"Why don't you watch the news for a few minutes while I start the fire and get you something warm to wear. Are you walking outside?" I ask as I point to the walker.

"No, I don't think I'd get back up the ramp," Jed says with a hint of resignation in his voice. If we hadn't been home alone he would have probably used the walker, figuring he'd have more help than I can give him, should he need it. But being home alone has some tradeoffs and we've come to accept them.

"I'll be back in a little while," I call over my shoulder as I grab my cell phone off the table by the door. Jed has his phone in the pocket of his shirt; he never leaves my sight without it.

"This is nice," Jed whispers as he licks the sticky marshmallow off his fingers. The fire is crackling away, the stars are coming out and we are alone.

"It is. Do you want another one?" I ask as I point to the bag of marshmallows.

"I think three is enough," Jed mutters as he scoots himself back into the lounge chair. I think three is enough too, but it's gotten to the point that I'm thankful for anything my husband can eat. Tossing aside the stick after poking the fire a little to keep it going, I snuggle up next to Jed. The chair is not exactly made for two but we make it work.

"Are you afraid?" Jed asks, out of the blue. Random questions come more often now as Jed has trouble concentrating and focusing at times.

"I'm afraid of being alone in the end, I'm not afraid of it happening. What about you?" I whisper as I pull him just a little closer.

"I'm afraid of it happening in an awkward place. I mean, I don't want to die like Elvis," Jed says with a laugh that shakes his body. It's a nice sound to hear, one I don't hear nearly often enough anymore. "Something a little more dignified would be nice."

"In your study with a glass of scotch and a cigar?" I suggest with a small laugh of my own.

"Or in front of the television, watching the next President being inaugurated," Jed sighs. "But I guess that's just a pipe dream," he adds quietly, knowing that event is over 4 months away.

"Probably, but I have no doubt you'll be watching from where you are," I assure him.

"What's the thing you hope for most?" Jed asks as he shifts restlessly and accidentally kicks me in the shin.

I reach to rub the spot as I think about how to answer his question.

"I hope the American public gives our family the space and consideration we all deserve. I don't want things turning into a…."

"Three ring media circus," Jed whispers against my cheek.

"Something like that."

For the most part over the past decade we've lived a very private life. That changed a few months ago when Jed had a stroke during a rare visit to Washington DC. There was yet another hearing on stem cell research in front of Congress and Jed had testified. He had been approached by the National MS Society and had agreed somewhat reluctantly agreed to speak before Congress. One night while having dinner out with Josh and Donna in Georgetown Jed collapsed. The whole incident was much more high profile than either of us had imagined and Jed begged the doctors to release him and allow him to recover at home.

The last thing Jed and I want is a repeat of the media frenzy.

We've made arrangements with NBC to cover the public funeral. Dateline did a small feature on us two months ago and the Today Show called yesterday. I have yet to call them back; I haven't even mentioned the call to Jed.

"My hope is that we can do things on your terms, my fear is that we won't be able to," I say as I brush back Jed's hair and plant a kiss on his forehead.

"That's my hope and fear too. Should we take Josh up on his offer?" Jed asks.

A month ago Josh approached us with an offer to come up when the time drew near and to act as the family spokesman, the gatekeeper and the liaison to the media.

"At first I didn't think we needed it. But I think maybe it will be a good idea," I answer honestly.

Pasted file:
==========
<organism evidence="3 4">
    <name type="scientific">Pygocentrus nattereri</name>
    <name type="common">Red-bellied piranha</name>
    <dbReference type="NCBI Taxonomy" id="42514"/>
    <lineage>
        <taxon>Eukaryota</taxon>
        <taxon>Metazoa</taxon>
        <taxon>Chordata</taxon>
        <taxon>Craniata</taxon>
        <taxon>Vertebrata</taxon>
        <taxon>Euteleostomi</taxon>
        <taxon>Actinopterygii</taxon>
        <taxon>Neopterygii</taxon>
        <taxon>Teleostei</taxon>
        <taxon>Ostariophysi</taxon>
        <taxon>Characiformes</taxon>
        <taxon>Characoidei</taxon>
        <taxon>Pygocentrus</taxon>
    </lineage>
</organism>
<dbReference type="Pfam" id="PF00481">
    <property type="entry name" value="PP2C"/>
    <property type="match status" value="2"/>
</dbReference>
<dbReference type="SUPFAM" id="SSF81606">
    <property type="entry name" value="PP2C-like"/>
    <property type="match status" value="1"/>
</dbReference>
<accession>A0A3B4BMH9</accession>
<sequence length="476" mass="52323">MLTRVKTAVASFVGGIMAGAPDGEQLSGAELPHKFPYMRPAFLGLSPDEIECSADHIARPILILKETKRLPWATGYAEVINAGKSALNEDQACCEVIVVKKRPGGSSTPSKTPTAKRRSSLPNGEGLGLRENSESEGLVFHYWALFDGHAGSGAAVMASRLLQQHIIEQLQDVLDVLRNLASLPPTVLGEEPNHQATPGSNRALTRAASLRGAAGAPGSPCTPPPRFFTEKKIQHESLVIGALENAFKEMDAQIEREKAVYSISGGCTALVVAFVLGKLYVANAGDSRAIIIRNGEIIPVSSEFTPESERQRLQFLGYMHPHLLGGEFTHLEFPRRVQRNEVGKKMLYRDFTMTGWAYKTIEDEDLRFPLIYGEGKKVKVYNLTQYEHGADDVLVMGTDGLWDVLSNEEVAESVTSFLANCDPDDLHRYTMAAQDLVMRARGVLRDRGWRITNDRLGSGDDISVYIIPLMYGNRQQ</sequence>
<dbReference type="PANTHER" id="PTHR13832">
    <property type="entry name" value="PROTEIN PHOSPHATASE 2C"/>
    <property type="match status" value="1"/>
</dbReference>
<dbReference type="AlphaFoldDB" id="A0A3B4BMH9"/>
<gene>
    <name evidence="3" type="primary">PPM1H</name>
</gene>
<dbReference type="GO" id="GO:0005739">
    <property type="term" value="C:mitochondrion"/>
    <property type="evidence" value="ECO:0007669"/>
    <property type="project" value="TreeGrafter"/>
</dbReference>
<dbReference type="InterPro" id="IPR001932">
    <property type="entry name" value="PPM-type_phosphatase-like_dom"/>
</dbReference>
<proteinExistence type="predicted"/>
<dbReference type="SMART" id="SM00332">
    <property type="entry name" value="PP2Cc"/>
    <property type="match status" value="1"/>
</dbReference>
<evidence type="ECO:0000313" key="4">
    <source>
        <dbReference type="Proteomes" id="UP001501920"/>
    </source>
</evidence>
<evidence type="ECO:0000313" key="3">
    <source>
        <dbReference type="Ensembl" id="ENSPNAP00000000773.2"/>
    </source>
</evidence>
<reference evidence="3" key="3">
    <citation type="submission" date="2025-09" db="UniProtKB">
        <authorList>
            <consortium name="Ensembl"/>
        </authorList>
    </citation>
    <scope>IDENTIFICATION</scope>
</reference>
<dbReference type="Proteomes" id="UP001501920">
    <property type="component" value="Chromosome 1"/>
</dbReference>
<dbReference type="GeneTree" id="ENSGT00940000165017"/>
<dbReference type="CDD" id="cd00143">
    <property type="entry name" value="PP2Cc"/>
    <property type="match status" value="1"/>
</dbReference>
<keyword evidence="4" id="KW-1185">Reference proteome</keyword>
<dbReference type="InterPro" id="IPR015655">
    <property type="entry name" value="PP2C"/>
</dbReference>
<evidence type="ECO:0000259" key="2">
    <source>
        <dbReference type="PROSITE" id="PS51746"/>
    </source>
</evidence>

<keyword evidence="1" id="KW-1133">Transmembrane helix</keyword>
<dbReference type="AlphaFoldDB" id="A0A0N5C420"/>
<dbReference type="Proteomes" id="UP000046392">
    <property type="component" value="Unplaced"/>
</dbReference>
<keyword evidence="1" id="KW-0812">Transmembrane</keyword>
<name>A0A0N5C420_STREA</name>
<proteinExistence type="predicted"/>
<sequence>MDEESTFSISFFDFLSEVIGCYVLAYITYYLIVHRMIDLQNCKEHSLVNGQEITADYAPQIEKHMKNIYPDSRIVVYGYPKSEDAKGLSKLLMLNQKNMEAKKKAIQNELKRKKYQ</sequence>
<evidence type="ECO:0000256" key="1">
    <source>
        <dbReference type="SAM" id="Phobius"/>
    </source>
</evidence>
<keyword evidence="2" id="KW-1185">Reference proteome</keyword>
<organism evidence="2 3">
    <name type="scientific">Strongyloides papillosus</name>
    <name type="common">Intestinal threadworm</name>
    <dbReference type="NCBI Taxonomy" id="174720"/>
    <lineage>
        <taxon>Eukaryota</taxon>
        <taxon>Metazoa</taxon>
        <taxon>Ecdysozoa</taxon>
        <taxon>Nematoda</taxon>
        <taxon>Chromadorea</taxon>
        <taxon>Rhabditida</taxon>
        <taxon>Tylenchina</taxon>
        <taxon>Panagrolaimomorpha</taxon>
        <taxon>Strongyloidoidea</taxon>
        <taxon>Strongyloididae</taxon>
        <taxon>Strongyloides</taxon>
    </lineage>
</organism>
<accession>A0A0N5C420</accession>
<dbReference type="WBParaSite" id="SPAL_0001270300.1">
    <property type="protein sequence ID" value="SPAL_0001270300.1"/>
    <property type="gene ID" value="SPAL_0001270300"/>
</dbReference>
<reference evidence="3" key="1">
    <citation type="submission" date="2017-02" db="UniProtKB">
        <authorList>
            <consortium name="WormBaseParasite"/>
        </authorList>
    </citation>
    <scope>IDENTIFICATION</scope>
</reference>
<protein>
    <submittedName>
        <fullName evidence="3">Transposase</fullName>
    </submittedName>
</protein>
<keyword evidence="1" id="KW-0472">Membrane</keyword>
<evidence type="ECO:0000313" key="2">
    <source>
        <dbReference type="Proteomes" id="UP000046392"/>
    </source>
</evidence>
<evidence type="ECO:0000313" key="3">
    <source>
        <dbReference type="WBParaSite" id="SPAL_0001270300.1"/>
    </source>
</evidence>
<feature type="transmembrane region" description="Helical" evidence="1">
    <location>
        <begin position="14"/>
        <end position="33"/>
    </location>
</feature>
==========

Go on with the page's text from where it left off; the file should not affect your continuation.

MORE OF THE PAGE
"When should he come?" Jed asks, his roundabout way of asking me how much time I think he has left.

"I don't know. But I think when the time comes, it'll be clear," I try to assure him, even though assurance is not something I have a lot of at the moment.

"I'll trust you to make that decision, if I can't," Jed says sleepily.

I know we should head back in; he's tired and more than ready for bed. But I am way too comfortable at the moment so I pull the blanket over us a little more and wrap my arms around my sleepy husband. There's no need to rush inside after all, we're on our own timeline now.

The next two weeks pass by mostly uneventfully. Most people who want to come say their goodbyes have come and gone. We check in with everyone by phone and Gus has even started a blog to keep everyone updated on Jed's condition.

Days pass by lazily, just as we had hoped.

Earlier in the week Jed stumbled while walking with the walker down the hallway. He caught the toe of his sneaker on an uneven oak floorboard. He managed not to go down completely but the incident scared him and left him sore and shaky. He's spent the majority of the last three days on the leather couch in his office, alternately watching television and listening to music. His eyes are bothering him so it's been much more music than television.

I just checked on him a while ago and he doesn't look well. He's pale and didn't complain at all when I took his vital signs, which were not all that impressive. It's been all but impossible to get him to eat much of anything in the last few days. We're just trying to stay one step ahead of IV fluids, something he will protest fiercely, should it come to that. His doctor came by to check on him this morning. We talked about options for pain, nutrition and general comfort. Jed participated in the conversation as much as he could. The last thing I want is for Jed to feel like we are making decisions for him.

By late evening I've given up on getting Jed to eat anything and I'm starting to force fluids as best I can. We're home alone and maybe I should call Zoey or Elizabeth to come over but they were here yesterday and the last thing Jed and I want them to do it to put their entire lives on hold, waiting for the inevitable. Father Tim stopped by earlier for a quick visit and I've spoken to Toby and Sam on the phone. I haven't called Josh in a few days and I really should. But at the moment I'm trying to decide if I should have him come up. All along he's said he would drop everything, when the time comes. The freedom of early retirement and live in help for his boys give him the flexibility he may very well need in the coming days and weeks.

By midnight Jed's vitals have deteriorated even further and I've spoken to Josh. He'll arrive in the wee hours of the morning. The girls are on their way also, all but Ellie should beat Josh here.

This is quite possibly the last few hours I will spend alone with my husband. At the moment he's sound asleep but we're in the bed we've shared for 50 years, in the home we've shared for 50 years.

I could never in a million years hope for more than that.